We started off on the northwest corner of Ogle Lake and took Trail 7 (which winds all the way around Ogle Lake) until it connected with Trail 4.  As we broke off onto Trail 4, the trail stayed relatively flat with a few small elevation changes.  While the leaves covered both sides of the trail, I was a bit surprised how muddy the trail was.  This was my first hike in my new Merrell Outbound Hiking Boot that I got for Christmas so the mud was sure to initiate them.  We soon connected with Trail 5 and we worked our way into the Ogle Hollow Nature Preserve.  The trail began to ascend along the side of the hill and continued about 300 feet upward until we reached an opening at Rally Campground.

We stopped for about ten minutes at the top and then continued our loop by connecting to Trail 4 again.  This trail would take us back to Trail 7 and then Ogle Lake.  Most of this section of Trail 4 was downhill.  I thought that this was a really nice section of Trail 4.  The warm sun was beaming overhead and we took a leisurely pace to soak it in and just be at peace.

Ogle Lake was soon in sight and we connected with Trail 7.  The last leg took us the rest of the way around the lake.  The beavers had obviously been busy as there were several trees down and several trees that had been gnawed fairly significantly.

We finished our 3.75 mile hike and made our way back to the parking lot.   Hiking in the barrenness of winter definitely gives me an overwhelming sense of stillness, contentment, and simplicity but more than anything it produces a longing within me for spring… for rebirth and life… and that from death… something below the surface is waiting to awaken… and when summoned to come forth… life explodes and abounds.  Praise God for winter and longing and hope and anticipation and this profound sense of expectancy down deep in my soul.

learning how to die by jon foreman



Arkansas: The Ozarks- Day 1

The last place I expected to have such an incredible time hiking, camping, and canoeing was Arkansas! Being from Indiana, I romanticize about spending time in wildly diverse terrain with many things to see and experience…but no one could have ever convinced me that the northwest corner of Arkansas would be such an amazing outdoor playground. Yes, Arkansas!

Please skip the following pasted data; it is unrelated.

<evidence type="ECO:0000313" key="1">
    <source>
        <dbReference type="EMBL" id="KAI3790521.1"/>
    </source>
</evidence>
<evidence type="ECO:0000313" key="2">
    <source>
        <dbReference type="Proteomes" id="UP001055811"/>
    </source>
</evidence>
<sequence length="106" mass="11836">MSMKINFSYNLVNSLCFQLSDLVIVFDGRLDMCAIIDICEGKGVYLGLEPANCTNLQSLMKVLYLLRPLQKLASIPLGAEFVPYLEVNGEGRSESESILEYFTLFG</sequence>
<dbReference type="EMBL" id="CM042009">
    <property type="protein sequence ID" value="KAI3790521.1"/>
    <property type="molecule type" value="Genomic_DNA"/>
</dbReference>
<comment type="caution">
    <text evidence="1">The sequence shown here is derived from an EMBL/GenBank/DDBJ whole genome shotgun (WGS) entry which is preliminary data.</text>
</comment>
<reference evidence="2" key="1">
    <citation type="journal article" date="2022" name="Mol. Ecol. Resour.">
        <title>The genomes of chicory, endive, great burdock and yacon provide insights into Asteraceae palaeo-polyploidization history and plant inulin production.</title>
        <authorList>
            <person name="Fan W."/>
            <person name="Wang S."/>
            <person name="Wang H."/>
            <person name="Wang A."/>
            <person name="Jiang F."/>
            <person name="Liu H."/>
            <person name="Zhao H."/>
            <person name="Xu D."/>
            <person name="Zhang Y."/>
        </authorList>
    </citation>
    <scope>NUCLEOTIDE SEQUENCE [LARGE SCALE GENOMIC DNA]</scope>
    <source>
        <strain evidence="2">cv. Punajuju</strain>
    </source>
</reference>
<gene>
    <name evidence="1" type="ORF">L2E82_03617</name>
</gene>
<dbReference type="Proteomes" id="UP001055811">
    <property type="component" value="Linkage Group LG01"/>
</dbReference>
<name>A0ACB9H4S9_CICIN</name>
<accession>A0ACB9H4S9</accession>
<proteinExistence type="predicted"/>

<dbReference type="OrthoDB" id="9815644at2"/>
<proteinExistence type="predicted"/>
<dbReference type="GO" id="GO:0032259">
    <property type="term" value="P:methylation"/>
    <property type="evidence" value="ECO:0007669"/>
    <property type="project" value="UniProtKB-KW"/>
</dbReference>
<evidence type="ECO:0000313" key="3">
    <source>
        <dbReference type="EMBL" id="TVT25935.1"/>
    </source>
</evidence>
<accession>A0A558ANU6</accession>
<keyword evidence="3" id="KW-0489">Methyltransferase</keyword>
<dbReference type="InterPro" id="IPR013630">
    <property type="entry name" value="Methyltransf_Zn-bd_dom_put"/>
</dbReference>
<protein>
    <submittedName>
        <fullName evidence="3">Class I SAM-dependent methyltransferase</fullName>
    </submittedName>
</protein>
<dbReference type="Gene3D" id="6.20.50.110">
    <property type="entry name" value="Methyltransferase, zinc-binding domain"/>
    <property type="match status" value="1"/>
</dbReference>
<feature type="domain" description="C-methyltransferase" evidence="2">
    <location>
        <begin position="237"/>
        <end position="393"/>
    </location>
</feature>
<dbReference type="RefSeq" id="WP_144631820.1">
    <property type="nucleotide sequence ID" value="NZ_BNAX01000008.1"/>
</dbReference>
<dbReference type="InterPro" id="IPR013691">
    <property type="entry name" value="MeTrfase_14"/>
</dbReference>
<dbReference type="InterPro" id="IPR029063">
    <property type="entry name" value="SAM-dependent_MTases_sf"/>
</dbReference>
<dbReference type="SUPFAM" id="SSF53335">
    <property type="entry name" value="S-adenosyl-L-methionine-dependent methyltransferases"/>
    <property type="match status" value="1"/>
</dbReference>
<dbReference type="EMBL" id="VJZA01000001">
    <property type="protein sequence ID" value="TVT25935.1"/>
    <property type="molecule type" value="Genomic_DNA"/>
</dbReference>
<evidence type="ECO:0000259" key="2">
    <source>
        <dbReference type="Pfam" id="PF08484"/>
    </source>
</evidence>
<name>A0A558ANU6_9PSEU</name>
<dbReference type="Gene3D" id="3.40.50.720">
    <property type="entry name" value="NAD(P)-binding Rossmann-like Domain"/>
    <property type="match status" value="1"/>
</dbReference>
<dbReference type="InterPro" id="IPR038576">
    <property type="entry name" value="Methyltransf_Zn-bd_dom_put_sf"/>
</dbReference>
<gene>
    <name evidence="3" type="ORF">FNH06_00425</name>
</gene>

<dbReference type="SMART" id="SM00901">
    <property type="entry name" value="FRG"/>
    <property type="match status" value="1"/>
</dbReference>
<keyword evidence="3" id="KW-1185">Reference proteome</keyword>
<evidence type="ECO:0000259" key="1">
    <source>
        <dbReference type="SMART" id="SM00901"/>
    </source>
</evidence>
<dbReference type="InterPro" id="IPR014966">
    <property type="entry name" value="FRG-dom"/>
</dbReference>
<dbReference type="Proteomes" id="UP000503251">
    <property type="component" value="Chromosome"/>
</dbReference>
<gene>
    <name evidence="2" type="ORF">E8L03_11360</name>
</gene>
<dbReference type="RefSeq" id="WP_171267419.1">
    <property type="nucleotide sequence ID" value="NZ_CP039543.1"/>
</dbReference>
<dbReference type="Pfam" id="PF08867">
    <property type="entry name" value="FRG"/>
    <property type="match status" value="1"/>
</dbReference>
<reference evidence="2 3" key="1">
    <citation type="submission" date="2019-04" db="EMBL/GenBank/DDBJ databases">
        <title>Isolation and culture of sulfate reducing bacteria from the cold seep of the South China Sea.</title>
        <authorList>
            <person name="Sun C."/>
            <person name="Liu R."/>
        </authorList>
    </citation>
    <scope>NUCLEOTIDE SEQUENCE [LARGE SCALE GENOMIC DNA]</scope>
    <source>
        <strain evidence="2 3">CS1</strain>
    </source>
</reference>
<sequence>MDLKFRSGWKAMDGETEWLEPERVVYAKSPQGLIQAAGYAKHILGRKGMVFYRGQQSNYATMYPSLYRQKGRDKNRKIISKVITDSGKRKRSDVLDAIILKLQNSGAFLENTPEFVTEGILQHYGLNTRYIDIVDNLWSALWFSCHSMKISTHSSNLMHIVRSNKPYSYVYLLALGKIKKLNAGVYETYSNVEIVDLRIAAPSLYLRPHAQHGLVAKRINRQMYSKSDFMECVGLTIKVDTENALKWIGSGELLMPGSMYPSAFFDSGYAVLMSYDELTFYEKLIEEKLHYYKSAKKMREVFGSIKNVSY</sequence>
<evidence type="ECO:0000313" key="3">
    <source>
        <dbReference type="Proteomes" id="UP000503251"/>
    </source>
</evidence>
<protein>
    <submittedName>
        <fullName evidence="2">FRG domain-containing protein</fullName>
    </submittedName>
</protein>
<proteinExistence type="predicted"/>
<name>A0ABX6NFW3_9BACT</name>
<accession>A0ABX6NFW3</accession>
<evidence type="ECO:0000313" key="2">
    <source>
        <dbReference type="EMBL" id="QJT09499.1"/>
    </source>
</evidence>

In my research the Buffalo River Region in the Ozarks always ranked really high among hikers. Many people wrote about the sheer bluffs, the great trails, the special scenic spots, and the adventurous Buffalo River. In fact, this particular area was ranked by as one of the Top 100 trails in the United States.

Our plan was to spend two days hiking and two days canoeing. We would leave Ponca, hike ten miles to an area close to the unbelievably scenic Hemmed in Hollow, camp overnight and then hike back to Ponca via an alternate trail. We would then spend the night in Ponca and leave for a two day canoeing trip ending downstream at Kyle’s Landing.

We assembled and geared up near the Ponca Bridge. There are a couple of things to note quickly. There is an outfitter close by the Ponca Bridge and I recommend asking if you may park there. The bridge parking lot is known to flood unexpectedly and you don’t want to leave your car there. Also, in the evening near the bridge area the wildlife really come out. This area is really peaceful and serene…enjoy it!

It didn’t take long down the trail to feel as if we were completely out of civilization. We were fortunate that we were hiking during the weekdays and the activity level in the area was at a minimum. The trail floor was carpeted with moss and lichens as we climbed up along the bluff line. We were in and out of the tree canopy and we could tell it was going to be a hot June hike. As we elevated from about 1000 feet at our origin to about 1400 feet at the top of the ridge line…there were some real opportunities to see a more expansive view of the river and other bluffs.